While firewalls control the flow of traffic based on set parameters, IDS monitors the network to identify and alert on anomalies. For a robust security posture, using both together offers layered protection, with firewalls filtering unwanted traffic and IDS ensuring continuous monitoring.
IDS vs. SIEM
While IDS is a specialised tool for detecting threats, Security Information and Event Management (SIEM) provides a comprehensive security data analysis and management platform. Each operates in different capacities within a network security framework.
SIEM operates as the main control centre, offering a 360-degree view of security status, trends, and threats. It’s the analytical and integrative counterpart to the IDS’s vigilant watch. Leveraging both in unison ensures rapid threat detection combined with in-depth insights and layered defence.
To combat these evasion tactics, organisations must regularly update and configure their IDS. Additionally, IDS should be integrated with other security tools, as combining multiple layers of security and maintaining vigilance can help mitigate the risk of such evasion techniques.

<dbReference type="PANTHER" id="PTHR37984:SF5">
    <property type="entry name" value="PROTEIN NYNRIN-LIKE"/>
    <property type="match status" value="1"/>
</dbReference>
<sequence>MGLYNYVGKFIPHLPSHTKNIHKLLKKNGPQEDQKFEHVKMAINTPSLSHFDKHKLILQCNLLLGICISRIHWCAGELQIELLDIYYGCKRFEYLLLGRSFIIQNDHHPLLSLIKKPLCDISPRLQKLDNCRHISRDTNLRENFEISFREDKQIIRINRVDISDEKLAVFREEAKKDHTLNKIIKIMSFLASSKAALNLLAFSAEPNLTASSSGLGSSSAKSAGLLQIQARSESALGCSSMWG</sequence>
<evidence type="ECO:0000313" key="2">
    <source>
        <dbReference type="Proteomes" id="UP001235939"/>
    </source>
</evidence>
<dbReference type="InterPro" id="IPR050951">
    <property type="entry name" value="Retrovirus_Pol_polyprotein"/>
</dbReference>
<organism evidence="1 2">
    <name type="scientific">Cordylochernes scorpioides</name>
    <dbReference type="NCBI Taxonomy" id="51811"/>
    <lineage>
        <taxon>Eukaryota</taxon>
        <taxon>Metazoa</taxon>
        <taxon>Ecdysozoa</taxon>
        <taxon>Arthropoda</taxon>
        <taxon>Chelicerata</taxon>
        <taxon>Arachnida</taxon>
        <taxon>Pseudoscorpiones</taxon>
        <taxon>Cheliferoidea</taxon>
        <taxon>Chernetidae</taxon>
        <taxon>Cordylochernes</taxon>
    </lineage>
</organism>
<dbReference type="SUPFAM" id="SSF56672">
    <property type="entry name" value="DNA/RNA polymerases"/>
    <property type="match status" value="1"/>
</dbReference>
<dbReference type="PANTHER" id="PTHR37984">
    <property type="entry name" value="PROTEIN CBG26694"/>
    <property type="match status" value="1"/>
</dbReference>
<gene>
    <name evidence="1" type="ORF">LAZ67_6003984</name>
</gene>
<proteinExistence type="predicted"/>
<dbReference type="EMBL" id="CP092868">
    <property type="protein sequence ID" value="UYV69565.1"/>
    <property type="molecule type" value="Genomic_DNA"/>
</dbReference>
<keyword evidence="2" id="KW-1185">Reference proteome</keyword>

How Proofpoint Can Help
Proofpoint’s Emerging Threat Intelligence solutions deliver timely and accurate threat intelligence, which provides the backbone for supporting modern Intrusion Detection Systems. Equipped with the solution’s ET Pro Ruleset, organisations can leverage an advanced rule set that helps detect and block threats via their existing network security appliances.
Proofpoint’s fully verified intel provides deeper context and integrates seamlessly with security tools to enhance decision-making. Its threat intelligence feeds can be directly fed to SIEMs, firewalls, intrusion detection systems (IDS), intrusion protection systems (IPS), and authentication systems.
When integrated with IDS, Proofpoint’s Emerging Threat Intelligence can help improve the detection and prevention of malicious activities or policy violations in a network. Emerging Threat Intelligence also provides separate lists for IP addresses and domains, and subscribers get free use of their Splunk technology add-on.
For more information, contact Proofpoint.